In A Tale of Technology and Collaboration: Preparing for 21st-Century Museum Visitors, authors Allyson Mitchell, Sarah Linn, and Hitomi Yoshida share their work with readers—a project that demonstrates how museum professionals can successfully develop and implement a set of multi-modal, multi-layered sessions that are anchored by an interactive digital learning experience. Utilizing content experts, educators, collections, and “live video chat technology,” Mitchell, Linn, and Yoshida of the University of Pennsylvania Museum of Archaeology and Anthropology (Penn Museum) worked with a Delaware high school. They used live virtual programs as a vehicle to connect in classroom, hands-on learning to on-site museum experiences.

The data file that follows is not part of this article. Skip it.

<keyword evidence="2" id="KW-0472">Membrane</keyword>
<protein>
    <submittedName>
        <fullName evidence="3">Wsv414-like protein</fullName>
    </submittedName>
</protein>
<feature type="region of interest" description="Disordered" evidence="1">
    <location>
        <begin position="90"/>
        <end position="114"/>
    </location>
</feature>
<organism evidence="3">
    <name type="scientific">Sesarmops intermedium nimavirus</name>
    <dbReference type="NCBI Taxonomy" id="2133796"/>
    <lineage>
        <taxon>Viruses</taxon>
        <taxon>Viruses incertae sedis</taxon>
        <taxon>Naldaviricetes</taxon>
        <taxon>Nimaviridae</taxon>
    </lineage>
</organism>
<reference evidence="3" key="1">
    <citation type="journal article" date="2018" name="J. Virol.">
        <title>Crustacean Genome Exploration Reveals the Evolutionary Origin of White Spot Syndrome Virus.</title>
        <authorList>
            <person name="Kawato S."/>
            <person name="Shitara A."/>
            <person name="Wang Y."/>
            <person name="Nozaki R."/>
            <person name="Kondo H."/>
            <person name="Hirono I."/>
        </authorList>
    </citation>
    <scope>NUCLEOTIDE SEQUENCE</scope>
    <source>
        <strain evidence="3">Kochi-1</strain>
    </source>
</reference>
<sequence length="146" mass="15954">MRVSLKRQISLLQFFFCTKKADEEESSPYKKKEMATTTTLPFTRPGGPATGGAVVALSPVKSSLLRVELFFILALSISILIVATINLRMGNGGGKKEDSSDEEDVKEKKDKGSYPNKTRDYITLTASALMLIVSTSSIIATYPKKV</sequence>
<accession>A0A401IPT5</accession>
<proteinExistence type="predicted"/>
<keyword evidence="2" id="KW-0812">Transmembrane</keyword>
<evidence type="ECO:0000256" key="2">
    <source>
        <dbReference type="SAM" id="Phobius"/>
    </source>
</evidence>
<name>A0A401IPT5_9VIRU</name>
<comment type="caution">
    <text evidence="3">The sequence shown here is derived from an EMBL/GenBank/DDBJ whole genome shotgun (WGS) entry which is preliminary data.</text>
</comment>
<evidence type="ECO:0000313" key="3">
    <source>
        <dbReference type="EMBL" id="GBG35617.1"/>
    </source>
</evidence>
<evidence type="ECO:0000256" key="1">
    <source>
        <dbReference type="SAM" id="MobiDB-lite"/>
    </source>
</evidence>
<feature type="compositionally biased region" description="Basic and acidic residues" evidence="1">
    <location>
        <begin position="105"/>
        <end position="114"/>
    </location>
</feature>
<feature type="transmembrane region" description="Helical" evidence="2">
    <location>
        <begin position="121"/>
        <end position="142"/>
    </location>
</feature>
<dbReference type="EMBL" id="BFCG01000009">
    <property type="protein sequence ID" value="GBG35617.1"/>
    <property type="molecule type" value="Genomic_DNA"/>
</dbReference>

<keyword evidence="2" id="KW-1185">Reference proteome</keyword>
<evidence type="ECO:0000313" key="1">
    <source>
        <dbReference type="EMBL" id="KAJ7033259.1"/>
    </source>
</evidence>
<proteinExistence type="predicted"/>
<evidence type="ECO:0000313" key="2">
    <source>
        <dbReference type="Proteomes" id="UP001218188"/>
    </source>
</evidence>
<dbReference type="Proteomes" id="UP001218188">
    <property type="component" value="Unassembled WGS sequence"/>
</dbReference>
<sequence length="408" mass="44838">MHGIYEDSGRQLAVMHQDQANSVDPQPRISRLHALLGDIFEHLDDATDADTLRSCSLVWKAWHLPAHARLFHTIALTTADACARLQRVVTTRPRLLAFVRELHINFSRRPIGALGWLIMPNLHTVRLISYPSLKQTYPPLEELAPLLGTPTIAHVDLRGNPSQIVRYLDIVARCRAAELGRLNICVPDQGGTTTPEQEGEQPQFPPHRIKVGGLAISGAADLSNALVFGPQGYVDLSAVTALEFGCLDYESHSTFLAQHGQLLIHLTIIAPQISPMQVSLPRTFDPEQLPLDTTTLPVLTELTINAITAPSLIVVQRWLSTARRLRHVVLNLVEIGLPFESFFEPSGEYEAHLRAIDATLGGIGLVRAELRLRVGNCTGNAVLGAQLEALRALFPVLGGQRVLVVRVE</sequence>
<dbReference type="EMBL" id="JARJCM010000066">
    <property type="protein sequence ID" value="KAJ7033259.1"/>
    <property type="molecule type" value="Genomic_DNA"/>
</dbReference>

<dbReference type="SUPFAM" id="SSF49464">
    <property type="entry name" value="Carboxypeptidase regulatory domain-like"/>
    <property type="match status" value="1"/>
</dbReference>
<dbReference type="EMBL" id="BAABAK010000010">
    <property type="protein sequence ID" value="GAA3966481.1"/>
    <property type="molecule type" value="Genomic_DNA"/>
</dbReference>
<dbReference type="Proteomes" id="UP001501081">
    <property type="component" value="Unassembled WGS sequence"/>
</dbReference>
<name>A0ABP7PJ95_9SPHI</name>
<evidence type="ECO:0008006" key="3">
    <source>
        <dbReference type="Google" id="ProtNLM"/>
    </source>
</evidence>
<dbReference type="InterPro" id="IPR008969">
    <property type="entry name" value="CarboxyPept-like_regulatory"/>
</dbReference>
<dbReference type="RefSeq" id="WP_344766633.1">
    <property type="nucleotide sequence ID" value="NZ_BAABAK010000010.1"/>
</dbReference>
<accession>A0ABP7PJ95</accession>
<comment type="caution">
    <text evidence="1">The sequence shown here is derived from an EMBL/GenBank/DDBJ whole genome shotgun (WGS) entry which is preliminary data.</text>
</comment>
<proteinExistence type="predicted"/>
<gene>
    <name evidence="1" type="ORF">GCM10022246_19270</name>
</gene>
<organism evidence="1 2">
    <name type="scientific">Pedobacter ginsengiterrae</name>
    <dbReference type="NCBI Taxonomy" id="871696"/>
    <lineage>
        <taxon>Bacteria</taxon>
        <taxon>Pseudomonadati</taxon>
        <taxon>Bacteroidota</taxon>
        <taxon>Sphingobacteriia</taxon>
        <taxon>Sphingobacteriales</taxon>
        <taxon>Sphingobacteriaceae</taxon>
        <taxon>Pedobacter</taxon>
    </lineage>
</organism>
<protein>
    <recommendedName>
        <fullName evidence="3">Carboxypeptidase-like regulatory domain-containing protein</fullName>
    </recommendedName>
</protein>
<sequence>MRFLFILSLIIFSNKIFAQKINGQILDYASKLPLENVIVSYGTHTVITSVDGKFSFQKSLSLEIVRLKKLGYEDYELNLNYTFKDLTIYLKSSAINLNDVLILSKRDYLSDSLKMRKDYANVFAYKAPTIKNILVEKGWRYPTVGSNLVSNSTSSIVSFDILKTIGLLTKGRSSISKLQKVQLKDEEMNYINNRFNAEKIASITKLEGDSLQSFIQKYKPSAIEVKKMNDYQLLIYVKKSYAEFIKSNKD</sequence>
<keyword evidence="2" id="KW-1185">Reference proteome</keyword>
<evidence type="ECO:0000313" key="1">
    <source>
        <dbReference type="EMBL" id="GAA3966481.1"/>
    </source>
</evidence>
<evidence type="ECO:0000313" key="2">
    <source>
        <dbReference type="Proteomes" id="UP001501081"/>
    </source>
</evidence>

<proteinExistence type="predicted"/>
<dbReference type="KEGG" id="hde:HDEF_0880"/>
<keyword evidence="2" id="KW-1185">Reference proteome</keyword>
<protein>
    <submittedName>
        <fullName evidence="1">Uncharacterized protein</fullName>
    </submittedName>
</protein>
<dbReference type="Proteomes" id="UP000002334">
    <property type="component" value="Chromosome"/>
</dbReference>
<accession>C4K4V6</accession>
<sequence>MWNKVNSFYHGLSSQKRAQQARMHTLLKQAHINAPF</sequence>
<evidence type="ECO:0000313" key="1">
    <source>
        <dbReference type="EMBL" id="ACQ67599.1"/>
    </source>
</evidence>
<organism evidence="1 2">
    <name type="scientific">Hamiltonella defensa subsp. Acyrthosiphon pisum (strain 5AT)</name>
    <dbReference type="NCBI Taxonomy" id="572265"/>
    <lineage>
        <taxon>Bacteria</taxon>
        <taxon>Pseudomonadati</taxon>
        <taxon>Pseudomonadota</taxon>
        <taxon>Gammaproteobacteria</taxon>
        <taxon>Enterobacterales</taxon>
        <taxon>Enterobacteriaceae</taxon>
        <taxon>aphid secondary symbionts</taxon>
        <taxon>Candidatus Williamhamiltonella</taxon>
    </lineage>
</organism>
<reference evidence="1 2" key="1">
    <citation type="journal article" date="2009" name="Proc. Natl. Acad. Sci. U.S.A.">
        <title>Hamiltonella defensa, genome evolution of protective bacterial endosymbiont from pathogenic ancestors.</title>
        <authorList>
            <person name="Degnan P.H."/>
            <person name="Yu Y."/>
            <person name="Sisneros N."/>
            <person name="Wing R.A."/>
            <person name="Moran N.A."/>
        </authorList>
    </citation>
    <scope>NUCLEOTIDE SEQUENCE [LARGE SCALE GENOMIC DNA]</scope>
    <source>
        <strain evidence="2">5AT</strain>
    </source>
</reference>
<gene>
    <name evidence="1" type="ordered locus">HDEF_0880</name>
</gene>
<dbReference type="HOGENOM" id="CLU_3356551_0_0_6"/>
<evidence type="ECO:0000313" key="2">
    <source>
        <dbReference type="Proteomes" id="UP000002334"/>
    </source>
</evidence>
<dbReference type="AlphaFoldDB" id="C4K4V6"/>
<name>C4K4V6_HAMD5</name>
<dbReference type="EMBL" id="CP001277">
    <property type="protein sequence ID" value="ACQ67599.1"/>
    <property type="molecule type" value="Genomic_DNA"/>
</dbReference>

This Reader Guide encourages us to use Mitchell, Linn, and Yoshida’s work as an example, a foundation from which to think about our own aspirations (and our institution’s goals) as it relates to interactive virtual learning (IVL) programs offered by museums. The questions below have been adapted and expanded upon from the four that were included in the article. We invite you to use them to think about this work in further detail and to reflect how you/your museum can create virtual learning experiences that will expand the reach of your practice and meet the educational demand for the 21st-century.JME Reader Guide 44.3.pdf (315 downloads)